YANKEV FAL(L)ER (April 15, 1885-August 24, 1951)
The adopted name of Yankev Felhendler, he was born in Lukov (Maciejów), Shedlets (Siedlce) region, Poland. He received a traditional as well as a secular education. At age twelve he wrote in verse form a Hebrew play entitled Ester (Esther). In 1906 he emigrated to London and from there to New York where he studied at Columbia University; he also took courses in dramatic technique and classical drama. He published poetry, stories, sketches, and articles in: Lemberger tsaytung (Lemberg newspaper); Morgn-zhurnal (Morning journal), Tageblat (Daily newspaper), Tog (Day), Der amerikaner (The American), Idishe tsukunft (Jewish future), Fraye arbeter-shtime (Free voice of labor), Fraye gezelshaft (Free society), Familyen zhurnal (Family journal), and the anthology Amerike (America)—in New York; Ekspres (Express) in London; and Keneder odler (Canadian eagle) in Montreal. In book form: Fraye libe (Free love), a drama in four acts, printed on a typewriter (New York, 1916), 83 pp.; Der sheliekh, komedi-drame in fir aktn (The emissary, a comedy-drama in four acts) (Warsaw, 1922), 113 pp. He authored such plays as the following: Der eybiker plonter (The eternal middle), Di antlofene (The runaway), Der poresh (The recluse), Shotns (Shadows), Loynt es zikh? (Is it worthwile?), Tserisene neshomes (Torn apart souls), Halbe nakht (Half the night), Der kranker mentsh (The sick man), Dos ummeglekhe (The impossible), and Fraye libe. Also, such one-act plays as: Der shabes-goy (The Sabbath gentile), Tsu sonims kep (On the enemies’ head), and On a nomen (Nameless). Of his seventeen plays and one-acters that he composed in English, several were staged in English-language theaters in Washington, Pittsburgh, Atlantic City, and New York. He worked for an insurance company. He also wrote under the pen names: Ben-Dovid and Y. Berson.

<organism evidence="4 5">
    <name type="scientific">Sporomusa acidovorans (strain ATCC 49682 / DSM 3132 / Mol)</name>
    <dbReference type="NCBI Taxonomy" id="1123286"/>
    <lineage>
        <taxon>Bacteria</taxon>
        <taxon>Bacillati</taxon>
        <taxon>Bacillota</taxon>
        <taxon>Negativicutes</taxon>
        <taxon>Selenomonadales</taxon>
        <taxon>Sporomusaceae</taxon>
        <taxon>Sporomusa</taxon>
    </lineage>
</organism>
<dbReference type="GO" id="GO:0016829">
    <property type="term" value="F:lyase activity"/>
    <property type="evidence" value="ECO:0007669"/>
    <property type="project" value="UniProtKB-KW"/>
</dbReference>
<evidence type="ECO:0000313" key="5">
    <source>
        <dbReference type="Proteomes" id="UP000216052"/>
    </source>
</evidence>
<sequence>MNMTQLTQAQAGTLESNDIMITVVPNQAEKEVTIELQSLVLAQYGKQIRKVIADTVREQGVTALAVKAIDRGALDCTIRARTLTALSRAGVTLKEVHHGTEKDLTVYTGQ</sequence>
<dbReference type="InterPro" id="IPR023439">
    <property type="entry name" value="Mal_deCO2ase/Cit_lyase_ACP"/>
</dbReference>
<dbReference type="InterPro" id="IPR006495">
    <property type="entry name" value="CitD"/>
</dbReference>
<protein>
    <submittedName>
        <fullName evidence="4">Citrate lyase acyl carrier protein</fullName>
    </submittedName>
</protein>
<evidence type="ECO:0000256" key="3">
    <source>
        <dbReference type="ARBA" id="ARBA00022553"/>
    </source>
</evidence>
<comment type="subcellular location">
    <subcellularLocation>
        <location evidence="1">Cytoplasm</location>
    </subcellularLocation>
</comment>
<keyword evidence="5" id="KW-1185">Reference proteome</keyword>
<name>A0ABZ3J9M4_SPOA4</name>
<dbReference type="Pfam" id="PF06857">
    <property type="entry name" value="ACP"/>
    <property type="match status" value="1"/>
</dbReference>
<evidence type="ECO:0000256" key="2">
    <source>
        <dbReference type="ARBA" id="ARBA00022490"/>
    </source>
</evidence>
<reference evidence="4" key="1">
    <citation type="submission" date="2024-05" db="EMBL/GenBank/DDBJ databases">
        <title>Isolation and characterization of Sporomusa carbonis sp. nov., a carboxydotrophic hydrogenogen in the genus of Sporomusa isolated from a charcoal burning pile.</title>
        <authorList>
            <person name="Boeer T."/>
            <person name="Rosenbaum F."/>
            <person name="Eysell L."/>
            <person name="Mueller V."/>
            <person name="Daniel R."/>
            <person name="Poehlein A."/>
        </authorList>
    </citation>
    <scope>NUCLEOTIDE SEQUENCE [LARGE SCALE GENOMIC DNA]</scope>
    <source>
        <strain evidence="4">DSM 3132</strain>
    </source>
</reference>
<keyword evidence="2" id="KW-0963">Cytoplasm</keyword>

Sources: Zalmen Reyzen, Leksikon, vol. 3; Zalmen Zilbertsvayg, Leksikon fun yidishn teater (Handbook of the Yiddish theater), vol. 3 (New York, 1959).